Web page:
Whether of Irish descent or not, Americans will be celebrating Saint Patrick’s Day on Friday, a time set apart to honor the 5th century British-born Christian missionary who was said to help convert the pagans of Ireland.

Festivals, parades, religious services, special meals, and the wearing of green regularly mark the holiday. There are lots of stories surrounding Patrick, including the claim that he drove snakes from the Emerald Isle. Most of these tales are impossible to verify. But as we enjoy this year’s annual celebration, let’s turn our attention to another man with ties to Ireland – and who may be to thank for America’s early survival and independence.

His name was Hercules Mulligan. A Hollywood screenwriter or bestselling novelist would be hard-pressed to come up with a better or more colorful name, don’t you think?

Hercules Mulligan was born in Coleraine, Ireland, a town 55 miles northwest of Belfast. The year was 1740. It was a difficult time to live in Ireland, especially for Catholics, where Penal Laws prohibited them from living freely or even owning a horse worth more than five pounds.

The Mulligan family were actually Episcopalians, but decided to escape the heavy-handedness of their government and emigrate to America. Hercules arrived in New York in 1746, where his father launched a successful career as an accountant. The youngster thrived, and when he became of age, attended, and graduated from what is now Columbia University, though it was called King’s College back in the 1750s. He tried his hand working with his father at his firm, but ultimately decided to open his own tailor shop instead.

Hercules’ career as a haberdasher would prove pivotal to not only his own life, but the future of the fledgling nation.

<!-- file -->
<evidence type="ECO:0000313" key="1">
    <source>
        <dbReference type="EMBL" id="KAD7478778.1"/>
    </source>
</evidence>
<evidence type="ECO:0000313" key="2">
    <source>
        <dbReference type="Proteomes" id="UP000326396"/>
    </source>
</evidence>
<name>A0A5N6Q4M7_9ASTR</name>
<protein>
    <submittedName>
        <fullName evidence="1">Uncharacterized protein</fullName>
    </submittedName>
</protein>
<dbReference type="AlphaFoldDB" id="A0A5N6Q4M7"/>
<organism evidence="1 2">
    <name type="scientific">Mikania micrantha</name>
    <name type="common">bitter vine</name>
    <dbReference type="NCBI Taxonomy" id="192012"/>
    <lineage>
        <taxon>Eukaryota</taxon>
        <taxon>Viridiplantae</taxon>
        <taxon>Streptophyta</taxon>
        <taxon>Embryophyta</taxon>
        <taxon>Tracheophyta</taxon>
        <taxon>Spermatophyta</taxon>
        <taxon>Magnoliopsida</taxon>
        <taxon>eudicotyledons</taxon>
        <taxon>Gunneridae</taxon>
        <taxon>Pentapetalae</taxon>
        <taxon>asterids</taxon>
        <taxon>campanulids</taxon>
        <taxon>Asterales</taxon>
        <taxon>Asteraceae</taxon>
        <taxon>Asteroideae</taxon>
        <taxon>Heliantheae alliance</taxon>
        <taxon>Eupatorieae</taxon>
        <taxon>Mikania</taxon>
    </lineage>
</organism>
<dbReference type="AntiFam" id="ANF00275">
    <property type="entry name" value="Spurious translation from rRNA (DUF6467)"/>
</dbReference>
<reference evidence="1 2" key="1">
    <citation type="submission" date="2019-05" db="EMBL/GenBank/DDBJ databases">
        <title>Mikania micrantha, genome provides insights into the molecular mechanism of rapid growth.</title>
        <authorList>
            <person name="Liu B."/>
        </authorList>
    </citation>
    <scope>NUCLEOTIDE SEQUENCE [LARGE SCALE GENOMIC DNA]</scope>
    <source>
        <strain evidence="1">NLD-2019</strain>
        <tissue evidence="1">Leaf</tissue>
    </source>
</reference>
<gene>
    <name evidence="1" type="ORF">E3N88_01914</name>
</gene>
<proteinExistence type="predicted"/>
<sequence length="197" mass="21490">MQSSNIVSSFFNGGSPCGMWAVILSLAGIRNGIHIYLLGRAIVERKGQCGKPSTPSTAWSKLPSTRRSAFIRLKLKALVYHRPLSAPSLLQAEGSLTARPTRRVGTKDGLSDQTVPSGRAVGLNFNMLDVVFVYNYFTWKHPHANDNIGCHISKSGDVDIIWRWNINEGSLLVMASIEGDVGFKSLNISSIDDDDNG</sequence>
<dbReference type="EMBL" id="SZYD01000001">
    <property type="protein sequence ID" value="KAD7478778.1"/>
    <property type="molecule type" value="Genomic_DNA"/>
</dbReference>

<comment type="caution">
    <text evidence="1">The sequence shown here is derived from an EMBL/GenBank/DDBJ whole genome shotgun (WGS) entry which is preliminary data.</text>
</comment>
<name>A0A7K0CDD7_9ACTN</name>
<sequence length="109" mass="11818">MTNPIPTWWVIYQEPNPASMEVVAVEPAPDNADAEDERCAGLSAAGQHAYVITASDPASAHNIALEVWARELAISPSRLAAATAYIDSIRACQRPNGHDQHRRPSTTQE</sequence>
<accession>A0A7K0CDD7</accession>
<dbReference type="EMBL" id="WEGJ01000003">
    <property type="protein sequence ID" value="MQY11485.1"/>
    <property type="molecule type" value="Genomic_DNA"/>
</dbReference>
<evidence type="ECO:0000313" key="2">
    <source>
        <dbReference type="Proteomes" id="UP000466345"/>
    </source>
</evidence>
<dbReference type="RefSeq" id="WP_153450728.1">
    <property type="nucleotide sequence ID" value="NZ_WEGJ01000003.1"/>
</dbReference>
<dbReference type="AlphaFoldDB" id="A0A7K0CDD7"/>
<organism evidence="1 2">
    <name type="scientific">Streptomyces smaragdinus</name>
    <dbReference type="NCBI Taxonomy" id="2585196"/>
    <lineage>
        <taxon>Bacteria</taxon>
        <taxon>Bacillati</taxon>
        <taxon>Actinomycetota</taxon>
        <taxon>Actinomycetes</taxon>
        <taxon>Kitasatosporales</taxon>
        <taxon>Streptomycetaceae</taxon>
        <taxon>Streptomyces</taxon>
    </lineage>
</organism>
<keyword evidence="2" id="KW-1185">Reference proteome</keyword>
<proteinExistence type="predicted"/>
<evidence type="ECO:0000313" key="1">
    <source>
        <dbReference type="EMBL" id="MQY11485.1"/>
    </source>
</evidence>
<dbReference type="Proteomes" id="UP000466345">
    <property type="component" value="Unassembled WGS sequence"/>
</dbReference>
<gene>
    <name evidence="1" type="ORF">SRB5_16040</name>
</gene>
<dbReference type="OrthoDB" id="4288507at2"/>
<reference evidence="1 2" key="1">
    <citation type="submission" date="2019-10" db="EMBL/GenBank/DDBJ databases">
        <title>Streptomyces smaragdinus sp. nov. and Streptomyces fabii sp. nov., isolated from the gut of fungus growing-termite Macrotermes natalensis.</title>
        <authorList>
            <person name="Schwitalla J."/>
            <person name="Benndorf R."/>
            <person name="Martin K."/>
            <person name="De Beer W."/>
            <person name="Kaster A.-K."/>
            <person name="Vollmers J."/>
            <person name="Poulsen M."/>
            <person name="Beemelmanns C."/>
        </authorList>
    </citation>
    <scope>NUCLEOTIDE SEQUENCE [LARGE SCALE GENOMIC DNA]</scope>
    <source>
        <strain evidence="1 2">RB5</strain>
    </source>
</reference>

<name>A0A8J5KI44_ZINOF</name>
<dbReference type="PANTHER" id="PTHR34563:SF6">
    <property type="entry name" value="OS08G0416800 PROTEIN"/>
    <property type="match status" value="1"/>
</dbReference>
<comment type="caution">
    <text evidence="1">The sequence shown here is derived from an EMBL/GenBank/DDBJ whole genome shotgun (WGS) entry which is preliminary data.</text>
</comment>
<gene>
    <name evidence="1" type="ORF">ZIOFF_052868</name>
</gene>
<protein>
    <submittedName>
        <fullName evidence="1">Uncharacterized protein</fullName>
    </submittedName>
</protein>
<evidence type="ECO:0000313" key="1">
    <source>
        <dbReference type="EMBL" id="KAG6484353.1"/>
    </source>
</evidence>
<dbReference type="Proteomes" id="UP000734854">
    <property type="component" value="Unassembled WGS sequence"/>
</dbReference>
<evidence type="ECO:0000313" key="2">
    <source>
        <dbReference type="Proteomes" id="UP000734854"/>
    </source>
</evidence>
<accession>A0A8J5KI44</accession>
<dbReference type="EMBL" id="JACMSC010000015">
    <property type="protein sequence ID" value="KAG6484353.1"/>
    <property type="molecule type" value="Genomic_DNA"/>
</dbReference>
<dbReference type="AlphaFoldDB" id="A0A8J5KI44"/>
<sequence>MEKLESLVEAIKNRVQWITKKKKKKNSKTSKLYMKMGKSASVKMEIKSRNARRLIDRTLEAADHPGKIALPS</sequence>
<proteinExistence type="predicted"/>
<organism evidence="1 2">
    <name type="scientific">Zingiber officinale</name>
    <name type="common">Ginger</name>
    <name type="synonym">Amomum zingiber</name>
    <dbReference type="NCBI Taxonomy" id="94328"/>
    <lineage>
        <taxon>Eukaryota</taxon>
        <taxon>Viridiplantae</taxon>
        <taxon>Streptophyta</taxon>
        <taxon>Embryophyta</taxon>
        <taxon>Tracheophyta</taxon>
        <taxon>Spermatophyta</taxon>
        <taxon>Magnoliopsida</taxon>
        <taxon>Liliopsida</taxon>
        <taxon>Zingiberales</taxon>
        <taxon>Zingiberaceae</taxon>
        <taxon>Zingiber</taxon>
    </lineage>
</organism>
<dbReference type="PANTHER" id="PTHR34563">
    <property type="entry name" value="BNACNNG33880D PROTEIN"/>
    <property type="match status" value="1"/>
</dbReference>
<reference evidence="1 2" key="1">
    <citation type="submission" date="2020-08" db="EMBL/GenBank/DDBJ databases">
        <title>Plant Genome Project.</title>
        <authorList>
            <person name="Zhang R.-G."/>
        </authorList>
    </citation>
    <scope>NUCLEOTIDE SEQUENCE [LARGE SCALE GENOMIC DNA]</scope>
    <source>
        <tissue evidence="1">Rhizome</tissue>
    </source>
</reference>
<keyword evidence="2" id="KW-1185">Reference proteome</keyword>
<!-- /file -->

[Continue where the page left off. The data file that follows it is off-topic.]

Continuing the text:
As a tailor, Hercules Mulligan’s customers included New York City’s most wealthy, as well as British officers, who occupied and controlled the territory. The Colonists had not yet declared their independence, but war clouds were gathering. Hercules was sympathetic to calls for separation, strongly influenced by his family witnessing the heavy-handedness of British rule and discrimination in Ireland. In fact, Hercules even joined the “Sons of Liberty” – a secret political organization that plotted behind the scenes to overthrow the British in America.

When war came, Mulligan’s tailor shop was well established, and his friend Alexander Hamilton, whom Hercules had lobbied to join the “Sons of Liberty” cause, recommended the Irishman to serve as a spy. It made good sense. He was married to Elizabeth Sanders, who was related to an admiral in the British Navy. Hercules also had the Irish “gift of gab,” was friendly with many British officers, and was well positioned to funnel information to Washington’s ragtag Continental Army.

When getting measured or requesting adjustments to their clothing. British officers often let slip sensitive battle plans. On two occasions, Mulligan caught wind of plots to capture General Washington. He was then able to relay the time-sensitive information to Hamilton, thwarting the attacks. Without General Washington leading the army, most historians believe the Revolution would have been over.

Hercules Mulligan was a devoted member of Trinity Church, the famed New York City Episcopal congregation dating back to 1697 and located at the corner of Broadway and Wall Street. Fans of the movie, “National Treasure,” will recall it was featured in the film.

America’s strength has long come from the diversity of its nationalities represented here, but especially its Christians whose firm faith has helped guide and inform its moral and spiritual convictions.

Patrick of Ireland is worthy of recognition tomorrow, but so is Hercules Mulligan, whose Christian faith and Irish grit and guts played a critical role in our nation’s founding.